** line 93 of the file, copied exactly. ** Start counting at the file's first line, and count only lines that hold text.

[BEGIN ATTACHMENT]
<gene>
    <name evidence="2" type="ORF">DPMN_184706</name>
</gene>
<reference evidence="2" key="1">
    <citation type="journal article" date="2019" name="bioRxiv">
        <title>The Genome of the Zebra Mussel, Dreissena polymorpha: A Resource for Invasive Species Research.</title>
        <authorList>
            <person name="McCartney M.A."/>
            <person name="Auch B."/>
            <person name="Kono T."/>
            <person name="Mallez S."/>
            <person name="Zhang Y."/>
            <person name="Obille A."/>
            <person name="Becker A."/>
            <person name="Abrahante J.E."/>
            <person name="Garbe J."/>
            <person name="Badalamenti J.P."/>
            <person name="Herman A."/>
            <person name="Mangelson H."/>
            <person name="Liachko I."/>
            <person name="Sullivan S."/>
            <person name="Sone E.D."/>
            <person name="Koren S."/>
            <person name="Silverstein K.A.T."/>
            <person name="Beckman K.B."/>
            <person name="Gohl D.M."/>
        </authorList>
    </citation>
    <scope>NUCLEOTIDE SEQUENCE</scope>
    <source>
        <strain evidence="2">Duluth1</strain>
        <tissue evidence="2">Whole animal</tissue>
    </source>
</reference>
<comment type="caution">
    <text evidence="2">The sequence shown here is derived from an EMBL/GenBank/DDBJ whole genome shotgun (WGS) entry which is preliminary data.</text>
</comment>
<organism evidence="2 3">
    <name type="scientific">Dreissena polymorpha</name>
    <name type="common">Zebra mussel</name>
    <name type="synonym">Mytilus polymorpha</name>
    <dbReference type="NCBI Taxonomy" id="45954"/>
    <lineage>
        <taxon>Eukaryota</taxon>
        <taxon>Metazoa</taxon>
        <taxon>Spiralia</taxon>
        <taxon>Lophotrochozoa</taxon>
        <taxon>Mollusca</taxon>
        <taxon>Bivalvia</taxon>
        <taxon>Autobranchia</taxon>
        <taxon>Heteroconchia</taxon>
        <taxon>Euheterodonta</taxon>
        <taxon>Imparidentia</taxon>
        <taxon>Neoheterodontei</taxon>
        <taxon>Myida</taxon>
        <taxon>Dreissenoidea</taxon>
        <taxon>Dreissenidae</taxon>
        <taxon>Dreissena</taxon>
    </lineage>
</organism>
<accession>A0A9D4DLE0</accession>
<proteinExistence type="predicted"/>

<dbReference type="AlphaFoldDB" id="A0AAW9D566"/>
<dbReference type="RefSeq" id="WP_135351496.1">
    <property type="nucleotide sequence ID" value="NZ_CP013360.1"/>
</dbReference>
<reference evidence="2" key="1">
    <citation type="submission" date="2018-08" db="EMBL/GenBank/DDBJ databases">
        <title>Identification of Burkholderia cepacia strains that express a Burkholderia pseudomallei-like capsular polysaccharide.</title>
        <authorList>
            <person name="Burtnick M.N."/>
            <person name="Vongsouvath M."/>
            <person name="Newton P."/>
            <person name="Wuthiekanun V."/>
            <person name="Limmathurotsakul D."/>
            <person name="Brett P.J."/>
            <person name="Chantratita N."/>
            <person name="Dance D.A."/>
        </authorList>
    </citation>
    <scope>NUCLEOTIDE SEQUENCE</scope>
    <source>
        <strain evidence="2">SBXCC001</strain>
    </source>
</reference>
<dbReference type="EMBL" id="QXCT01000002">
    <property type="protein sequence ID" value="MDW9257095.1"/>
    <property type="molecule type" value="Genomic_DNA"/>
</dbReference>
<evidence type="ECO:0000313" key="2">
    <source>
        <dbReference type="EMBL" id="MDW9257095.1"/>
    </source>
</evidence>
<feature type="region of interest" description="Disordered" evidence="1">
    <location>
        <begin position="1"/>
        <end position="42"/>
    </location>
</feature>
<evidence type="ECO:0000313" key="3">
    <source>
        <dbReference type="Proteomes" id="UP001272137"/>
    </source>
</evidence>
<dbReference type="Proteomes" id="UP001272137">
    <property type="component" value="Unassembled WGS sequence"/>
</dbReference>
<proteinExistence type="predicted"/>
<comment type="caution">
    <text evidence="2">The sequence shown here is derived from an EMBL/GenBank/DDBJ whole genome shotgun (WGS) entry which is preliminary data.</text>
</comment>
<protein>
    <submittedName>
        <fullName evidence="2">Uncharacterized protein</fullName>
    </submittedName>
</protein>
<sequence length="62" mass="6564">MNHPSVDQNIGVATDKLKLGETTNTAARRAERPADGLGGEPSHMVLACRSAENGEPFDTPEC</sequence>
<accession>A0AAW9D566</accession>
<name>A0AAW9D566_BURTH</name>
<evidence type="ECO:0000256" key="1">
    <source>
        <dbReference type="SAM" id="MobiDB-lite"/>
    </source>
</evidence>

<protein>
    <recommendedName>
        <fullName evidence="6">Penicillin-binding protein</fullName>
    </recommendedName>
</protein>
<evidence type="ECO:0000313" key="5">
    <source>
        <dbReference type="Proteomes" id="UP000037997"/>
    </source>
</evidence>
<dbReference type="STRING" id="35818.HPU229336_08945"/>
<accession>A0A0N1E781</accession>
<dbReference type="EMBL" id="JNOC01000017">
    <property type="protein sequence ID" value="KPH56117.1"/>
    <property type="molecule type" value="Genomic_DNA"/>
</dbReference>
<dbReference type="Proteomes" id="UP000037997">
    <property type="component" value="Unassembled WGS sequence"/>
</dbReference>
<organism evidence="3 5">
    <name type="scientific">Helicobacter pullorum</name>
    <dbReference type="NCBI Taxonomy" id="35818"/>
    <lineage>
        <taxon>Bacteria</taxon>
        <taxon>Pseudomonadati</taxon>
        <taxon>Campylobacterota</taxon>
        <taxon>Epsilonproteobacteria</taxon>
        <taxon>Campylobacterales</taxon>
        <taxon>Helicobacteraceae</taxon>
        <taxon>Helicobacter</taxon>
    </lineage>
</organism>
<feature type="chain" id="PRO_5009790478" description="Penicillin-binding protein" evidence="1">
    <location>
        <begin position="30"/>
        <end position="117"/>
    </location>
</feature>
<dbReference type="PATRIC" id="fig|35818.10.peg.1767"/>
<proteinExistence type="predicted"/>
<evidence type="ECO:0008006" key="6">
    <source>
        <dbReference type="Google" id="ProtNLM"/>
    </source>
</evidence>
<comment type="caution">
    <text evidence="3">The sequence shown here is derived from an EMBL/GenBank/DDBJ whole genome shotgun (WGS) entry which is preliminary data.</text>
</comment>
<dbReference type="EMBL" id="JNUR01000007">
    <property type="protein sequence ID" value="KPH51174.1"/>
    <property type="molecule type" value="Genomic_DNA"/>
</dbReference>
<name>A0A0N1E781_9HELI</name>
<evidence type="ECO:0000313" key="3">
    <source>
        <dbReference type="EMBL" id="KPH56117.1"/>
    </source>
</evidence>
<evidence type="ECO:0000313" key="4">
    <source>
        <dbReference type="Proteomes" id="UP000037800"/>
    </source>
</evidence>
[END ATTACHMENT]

    </source>